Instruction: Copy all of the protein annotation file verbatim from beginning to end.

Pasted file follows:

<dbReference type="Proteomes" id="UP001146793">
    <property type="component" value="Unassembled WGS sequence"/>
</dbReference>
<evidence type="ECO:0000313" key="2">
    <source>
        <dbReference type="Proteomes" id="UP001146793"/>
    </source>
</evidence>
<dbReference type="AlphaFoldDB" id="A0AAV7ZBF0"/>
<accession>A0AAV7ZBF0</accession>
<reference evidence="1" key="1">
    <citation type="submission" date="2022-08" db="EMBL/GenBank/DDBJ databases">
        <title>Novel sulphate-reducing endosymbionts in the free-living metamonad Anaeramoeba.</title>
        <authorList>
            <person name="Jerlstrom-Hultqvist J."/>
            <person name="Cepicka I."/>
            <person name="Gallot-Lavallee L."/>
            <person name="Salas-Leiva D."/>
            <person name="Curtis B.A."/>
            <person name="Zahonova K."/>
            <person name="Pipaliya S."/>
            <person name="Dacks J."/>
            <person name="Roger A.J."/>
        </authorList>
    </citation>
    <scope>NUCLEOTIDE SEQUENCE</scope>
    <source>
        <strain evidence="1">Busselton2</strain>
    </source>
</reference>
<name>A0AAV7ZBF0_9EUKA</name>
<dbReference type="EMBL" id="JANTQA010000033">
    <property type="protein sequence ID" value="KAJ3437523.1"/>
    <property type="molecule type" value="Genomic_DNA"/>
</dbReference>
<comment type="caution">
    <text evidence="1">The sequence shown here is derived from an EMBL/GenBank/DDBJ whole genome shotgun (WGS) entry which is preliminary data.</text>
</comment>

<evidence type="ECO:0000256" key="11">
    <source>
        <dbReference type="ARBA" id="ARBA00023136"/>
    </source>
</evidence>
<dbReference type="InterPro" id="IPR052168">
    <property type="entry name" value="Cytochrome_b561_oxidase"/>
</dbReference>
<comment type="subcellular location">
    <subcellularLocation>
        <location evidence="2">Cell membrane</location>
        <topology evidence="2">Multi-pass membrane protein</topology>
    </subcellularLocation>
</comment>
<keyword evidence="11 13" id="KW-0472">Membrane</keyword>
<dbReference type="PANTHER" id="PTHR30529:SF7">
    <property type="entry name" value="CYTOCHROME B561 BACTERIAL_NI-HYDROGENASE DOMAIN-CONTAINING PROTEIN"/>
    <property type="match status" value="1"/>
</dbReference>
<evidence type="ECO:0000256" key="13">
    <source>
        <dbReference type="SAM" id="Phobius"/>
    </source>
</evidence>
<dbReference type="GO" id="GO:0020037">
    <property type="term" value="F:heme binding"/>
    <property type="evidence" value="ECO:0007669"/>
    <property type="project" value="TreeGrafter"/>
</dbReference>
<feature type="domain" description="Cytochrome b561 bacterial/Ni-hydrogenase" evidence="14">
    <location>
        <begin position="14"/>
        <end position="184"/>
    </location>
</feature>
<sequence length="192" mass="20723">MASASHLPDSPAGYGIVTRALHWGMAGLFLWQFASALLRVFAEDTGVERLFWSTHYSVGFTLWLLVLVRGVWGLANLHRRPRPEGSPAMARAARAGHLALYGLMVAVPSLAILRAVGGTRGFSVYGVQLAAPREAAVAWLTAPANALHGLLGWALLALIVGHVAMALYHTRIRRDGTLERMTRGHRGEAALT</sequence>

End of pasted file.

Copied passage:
<dbReference type="Proteomes" id="UP001146793">
    <property type="component" value="Unassembled WGS sequence"/>
</dbReference>
<evidence type="ECO:0000313" key="2">
    <source>
        <dbReference type="Proteomes" id="UP001146793"/>
    </source>
</evidence>
<dbReference type="AlphaFoldDB" id="A0AAV7ZBF0"/>
<accession>A0AAV7ZBF0</accession>
<reference evidence="1" key="1">
    <citation type="submission" date="2022-08" db="EMBL/GenBank/DDBJ databases">
        <title>Novel sulphate-reducing endosymbionts in the free-living metamonad Anaeramoeba.</title>
        <authorList>
            <person name="Jerlstrom-Hultqvist J."/>
            <person name="Cepicka I."/>
            <person name="Gallot-Lavallee L."/>
            <person name="Salas-Leiva D."/>
            <person name="Curtis B.A."/>
            <person name="Zahonova K."/>
            <person name="Pipaliya S."/>
            <person name="Dacks J."/>
            <person name="Roger A.J."/>
        </authorList>
    </citation>
    <scope>NUCLEOTIDE SEQUENCE</scope>
    <source>
        <strain evidence="1">Busselton2</strain>
    </source>
</reference>
<name>A0AAV7ZBF0_9EUKA</name>
<dbReference type="EMBL" id="JANTQA010000033">
    <property type="protein sequence ID" value="KAJ3437523.1"/>
    <property type="molecule type" value="Genomic_DNA"/>
</dbReference>
<comment type="caution">
    <text evidence="1">The sequence shown here is derived from an EMBL/GenBank/DDBJ whole genome shotgun (WGS) entry which is preliminary data.</text>
</comment>

<evidence type="ECO:0000256" key="11">
    <source>
        <dbReference type="ARBA" id="ARBA00023136"/>
    </source>
</evidence>
<dbReference type="InterPro" id="IPR052168">
    <property type="entry name" value="Cytochrome_b561_oxidase"/>
</dbReference>
<comment type="subcellular location">
    <subcellularLocation>
        <location evidence="2">Cell membrane</location>
        <topology evidence="2">Multi-pass membrane protein</topology>
    </subcellularLocation>
</comment>
<keyword evidence="11 13" id="KW-0472">Membrane</keyword>
<dbReference type="PANTHER" id="PTHR30529:SF7">
    <property type="entry name" value="CYTOCHROME B561 BACTERIAL_NI-HYDROGENASE DOMAIN-CONTAINING PROTEIN"/>
    <property type="match status" value="1"/>
</dbReference>
<evidence type="ECO:0000256" key="13">
    <source>
        <dbReference type="SAM" id="Phobius"/>
    </source>
</evidence>
<dbReference type="GO" id="GO:0020037">
    <property type="term" value="F:heme binding"/>
    <property type="evidence" value="ECO:0007669"/>
    <property type="project" value="TreeGrafter"/>
</dbReference>
<feature type="domain" description="Cytochrome b561 bacterial/Ni-hydrogenase" evidence="14">
    <location>
        <begin position="14"/>
        <end position="184"/>
    </location>
</feature>
<sequence length="192" mass="20723">MASASHLPDSPAGYGIVTRALHWGMAGLFLWQFASALLRVFAEDTGVERLFWSTHYSVGFTLWLLVLVRGVWGLANLHRRPRPEGSPAMARAARAGHLALYGLMVAVPSLAILRAVGGTRGFSVYGVQLAAPREAAVAWLTAPANALHGLLGWALLALIVGHVAMALYHTRIRRDGTLERMTRGHRGEAALT</sequence>